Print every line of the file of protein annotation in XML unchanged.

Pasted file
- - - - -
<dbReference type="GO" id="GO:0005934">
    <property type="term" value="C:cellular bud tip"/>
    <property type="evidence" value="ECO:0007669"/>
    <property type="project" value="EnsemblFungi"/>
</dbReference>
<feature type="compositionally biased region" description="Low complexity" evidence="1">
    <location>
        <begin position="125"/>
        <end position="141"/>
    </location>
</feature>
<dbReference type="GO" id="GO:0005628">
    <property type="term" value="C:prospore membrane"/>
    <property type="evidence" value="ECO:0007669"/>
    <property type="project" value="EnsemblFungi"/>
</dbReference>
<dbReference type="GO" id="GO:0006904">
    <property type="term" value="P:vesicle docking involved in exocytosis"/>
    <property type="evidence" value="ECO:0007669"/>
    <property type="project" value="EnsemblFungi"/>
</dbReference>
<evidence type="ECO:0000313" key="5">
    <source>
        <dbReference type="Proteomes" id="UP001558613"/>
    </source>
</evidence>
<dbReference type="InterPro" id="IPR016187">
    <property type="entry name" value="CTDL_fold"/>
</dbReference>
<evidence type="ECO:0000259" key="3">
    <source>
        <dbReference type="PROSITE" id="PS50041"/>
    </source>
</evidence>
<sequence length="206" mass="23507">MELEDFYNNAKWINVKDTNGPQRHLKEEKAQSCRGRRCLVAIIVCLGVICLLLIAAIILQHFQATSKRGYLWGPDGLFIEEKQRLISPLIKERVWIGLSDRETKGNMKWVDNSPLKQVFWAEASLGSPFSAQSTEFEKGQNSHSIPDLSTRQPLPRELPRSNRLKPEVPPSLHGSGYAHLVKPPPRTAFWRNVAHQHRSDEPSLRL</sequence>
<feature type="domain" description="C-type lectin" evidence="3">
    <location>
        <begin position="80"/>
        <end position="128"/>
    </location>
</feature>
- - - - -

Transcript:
<dbReference type="GO" id="GO:0005934">
    <property type="term" value="C:cellular bud tip"/>
    <property type="evidence" value="ECO:0007669"/>
    <property type="project" value="EnsemblFungi"/>
</dbReference>
<feature type="compositionally biased region" description="Low complexity" evidence="1">
    <location>
        <begin position="125"/>
        <end position="141"/>
    </location>
</feature>
<dbReference type="GO" id="GO:0005628">
    <property type="term" value="C:prospore membrane"/>
    <property type="evidence" value="ECO:0007669"/>
    <property type="project" value="EnsemblFungi"/>
</dbReference>
<dbReference type="GO" id="GO:0006904">
    <property type="term" value="P:vesicle docking involved in exocytosis"/>
    <property type="evidence" value="ECO:0007669"/>
    <property type="project" value="EnsemblFungi"/>
</dbReference>
<evidence type="ECO:0000313" key="5">
    <source>
        <dbReference type="Proteomes" id="UP001558613"/>
    </source>
</evidence>
<dbReference type="InterPro" id="IPR016187">
    <property type="entry name" value="CTDL_fold"/>
</dbReference>
<evidence type="ECO:0000259" key="3">
    <source>
        <dbReference type="PROSITE" id="PS50041"/>
    </source>
</evidence>
<sequence length="206" mass="23507">MELEDFYNNAKWINVKDTNGPQRHLKEEKAQSCRGRRCLVAIIVCLGVICLLLIAAIILQHFQATSKRGYLWGPDGLFIEEKQRLISPLIKERVWIGLSDRETKGNMKWVDNSPLKQVFWAEASLGSPFSAQSTEFEKGQNSHSIPDLSTRQPLPRELPRSNRLKPEVPPSLHGSGYAHLVKPPPRTAFWRNVAHQHRSDEPSLRL</sequence>
<feature type="domain" description="C-type lectin" evidence="3">
    <location>
        <begin position="80"/>
        <end position="128"/>
    </location>
</feature>